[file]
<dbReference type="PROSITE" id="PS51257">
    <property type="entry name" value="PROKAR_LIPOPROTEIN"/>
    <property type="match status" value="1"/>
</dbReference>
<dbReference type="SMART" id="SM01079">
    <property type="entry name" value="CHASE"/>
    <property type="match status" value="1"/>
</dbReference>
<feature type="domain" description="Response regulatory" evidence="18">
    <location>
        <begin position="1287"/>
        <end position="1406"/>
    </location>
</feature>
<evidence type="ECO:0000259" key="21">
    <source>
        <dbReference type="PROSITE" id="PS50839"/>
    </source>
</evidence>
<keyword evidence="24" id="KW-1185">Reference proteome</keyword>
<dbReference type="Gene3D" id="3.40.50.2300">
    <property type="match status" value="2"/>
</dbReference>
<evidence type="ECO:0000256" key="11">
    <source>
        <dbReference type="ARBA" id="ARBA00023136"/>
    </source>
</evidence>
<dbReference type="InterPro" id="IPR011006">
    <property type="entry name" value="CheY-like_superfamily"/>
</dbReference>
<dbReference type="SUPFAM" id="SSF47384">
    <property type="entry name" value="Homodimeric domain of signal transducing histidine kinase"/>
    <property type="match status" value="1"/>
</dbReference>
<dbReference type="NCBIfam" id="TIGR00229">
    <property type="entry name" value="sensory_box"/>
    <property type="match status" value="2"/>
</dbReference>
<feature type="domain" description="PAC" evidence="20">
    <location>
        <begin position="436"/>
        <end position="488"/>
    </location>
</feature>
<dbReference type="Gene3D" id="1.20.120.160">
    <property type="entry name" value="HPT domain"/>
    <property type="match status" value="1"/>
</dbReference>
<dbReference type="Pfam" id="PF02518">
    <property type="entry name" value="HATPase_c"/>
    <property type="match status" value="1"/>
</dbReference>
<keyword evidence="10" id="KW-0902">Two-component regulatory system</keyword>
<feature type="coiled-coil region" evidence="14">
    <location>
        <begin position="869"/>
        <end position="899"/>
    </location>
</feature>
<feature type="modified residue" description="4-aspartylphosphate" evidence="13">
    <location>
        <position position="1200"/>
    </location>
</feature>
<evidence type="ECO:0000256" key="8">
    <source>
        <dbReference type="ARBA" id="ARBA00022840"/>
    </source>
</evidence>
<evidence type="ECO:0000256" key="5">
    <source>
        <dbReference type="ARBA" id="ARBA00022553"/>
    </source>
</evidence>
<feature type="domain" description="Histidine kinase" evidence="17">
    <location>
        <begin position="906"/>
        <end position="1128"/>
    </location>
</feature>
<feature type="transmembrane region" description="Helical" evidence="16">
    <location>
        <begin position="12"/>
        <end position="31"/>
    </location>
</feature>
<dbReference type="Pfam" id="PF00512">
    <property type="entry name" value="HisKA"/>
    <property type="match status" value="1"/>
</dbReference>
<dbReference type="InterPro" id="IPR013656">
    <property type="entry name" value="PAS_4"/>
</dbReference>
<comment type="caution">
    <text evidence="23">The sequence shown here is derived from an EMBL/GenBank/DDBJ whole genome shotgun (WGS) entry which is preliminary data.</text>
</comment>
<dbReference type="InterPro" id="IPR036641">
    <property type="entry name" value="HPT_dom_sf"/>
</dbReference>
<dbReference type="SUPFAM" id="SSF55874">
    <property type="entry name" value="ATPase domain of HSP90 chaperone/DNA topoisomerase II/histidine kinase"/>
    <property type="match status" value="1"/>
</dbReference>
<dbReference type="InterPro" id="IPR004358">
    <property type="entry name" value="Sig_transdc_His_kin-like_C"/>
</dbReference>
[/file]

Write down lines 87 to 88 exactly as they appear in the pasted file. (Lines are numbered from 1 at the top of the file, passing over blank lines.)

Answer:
</feature>
<dbReference type="Pfam" id="PF00512">